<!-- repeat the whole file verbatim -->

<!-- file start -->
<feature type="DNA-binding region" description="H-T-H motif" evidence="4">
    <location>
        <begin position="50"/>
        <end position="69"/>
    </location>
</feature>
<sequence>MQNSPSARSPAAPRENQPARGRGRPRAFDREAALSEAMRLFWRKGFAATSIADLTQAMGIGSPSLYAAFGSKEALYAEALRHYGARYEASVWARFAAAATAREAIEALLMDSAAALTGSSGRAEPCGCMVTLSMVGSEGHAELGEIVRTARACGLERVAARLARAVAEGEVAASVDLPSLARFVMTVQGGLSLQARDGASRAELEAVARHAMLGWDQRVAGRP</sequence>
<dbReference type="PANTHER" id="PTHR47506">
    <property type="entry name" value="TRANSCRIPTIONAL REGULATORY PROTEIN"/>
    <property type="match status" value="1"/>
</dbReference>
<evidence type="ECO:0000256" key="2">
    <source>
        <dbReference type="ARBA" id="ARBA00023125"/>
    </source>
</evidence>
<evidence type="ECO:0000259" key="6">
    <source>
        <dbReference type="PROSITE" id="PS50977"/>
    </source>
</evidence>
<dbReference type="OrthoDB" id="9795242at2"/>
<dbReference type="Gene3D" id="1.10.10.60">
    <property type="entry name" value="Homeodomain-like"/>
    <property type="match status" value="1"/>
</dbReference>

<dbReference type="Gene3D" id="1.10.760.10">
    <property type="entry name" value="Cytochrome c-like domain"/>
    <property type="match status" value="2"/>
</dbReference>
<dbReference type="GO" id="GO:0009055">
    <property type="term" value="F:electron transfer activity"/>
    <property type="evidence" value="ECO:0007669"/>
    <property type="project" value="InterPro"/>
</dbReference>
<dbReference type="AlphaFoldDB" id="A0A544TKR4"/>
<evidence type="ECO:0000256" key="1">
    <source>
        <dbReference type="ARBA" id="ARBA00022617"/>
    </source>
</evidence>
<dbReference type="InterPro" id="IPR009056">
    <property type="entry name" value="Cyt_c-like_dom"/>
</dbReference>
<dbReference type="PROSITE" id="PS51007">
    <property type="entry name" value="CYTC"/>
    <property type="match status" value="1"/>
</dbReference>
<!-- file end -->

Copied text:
<feature type="DNA-binding region" description="H-T-H motif" evidence="4">
    <location>
        <begin position="50"/>
        <end position="69"/>
    </location>
</feature>
<sequence>MQNSPSARSPAAPRENQPARGRGRPRAFDREAALSEAMRLFWRKGFAATSIADLTQAMGIGSPSLYAAFGSKEALYAEALRHYGARYEASVWARFAAAATAREAIEALLMDSAAALTGSSGRAEPCGCMVTLSMVGSEGHAELGEIVRTARACGLERVAARLARAVAEGEVAASVDLPSLARFVMTVQGGLSLQARDGASRAELEAVARHAMLGWDQRVAGRP</sequence>
<dbReference type="PANTHER" id="PTHR47506">
    <property type="entry name" value="TRANSCRIPTIONAL REGULATORY PROTEIN"/>
    <property type="match status" value="1"/>
</dbReference>
<evidence type="ECO:0000256" key="2">
    <source>
        <dbReference type="ARBA" id="ARBA00023125"/>
    </source>
</evidence>
<evidence type="ECO:0000259" key="6">
    <source>
        <dbReference type="PROSITE" id="PS50977"/>
    </source>
</evidence>
<dbReference type="OrthoDB" id="9795242at2"/>
<dbReference type="Gene3D" id="1.10.10.60">
    <property type="entry name" value="Homeodomain-like"/>
    <property type="match status" value="1"/>
</dbReference>

<dbReference type="Gene3D" id="1.10.760.10">
    <property type="entry name" value="Cytochrome c-like domain"/>
    <property type="match status" value="2"/>
</dbReference>
<dbReference type="GO" id="GO:0009055">
    <property type="term" value="F:electron transfer activity"/>
    <property type="evidence" value="ECO:0007669"/>
    <property type="project" value="InterPro"/>
</dbReference>
<dbReference type="AlphaFoldDB" id="A0A544TKR4"/>
<evidence type="ECO:0000256" key="1">
    <source>
        <dbReference type="ARBA" id="ARBA00022617"/>
    </source>
</evidence>
<dbReference type="InterPro" id="IPR009056">
    <property type="entry name" value="Cyt_c-like_dom"/>
</dbReference>
<dbReference type="PROSITE" id="PS51007">
    <property type="entry name" value="CYTC"/>
    <property type="match status" value="1"/>
</dbReference>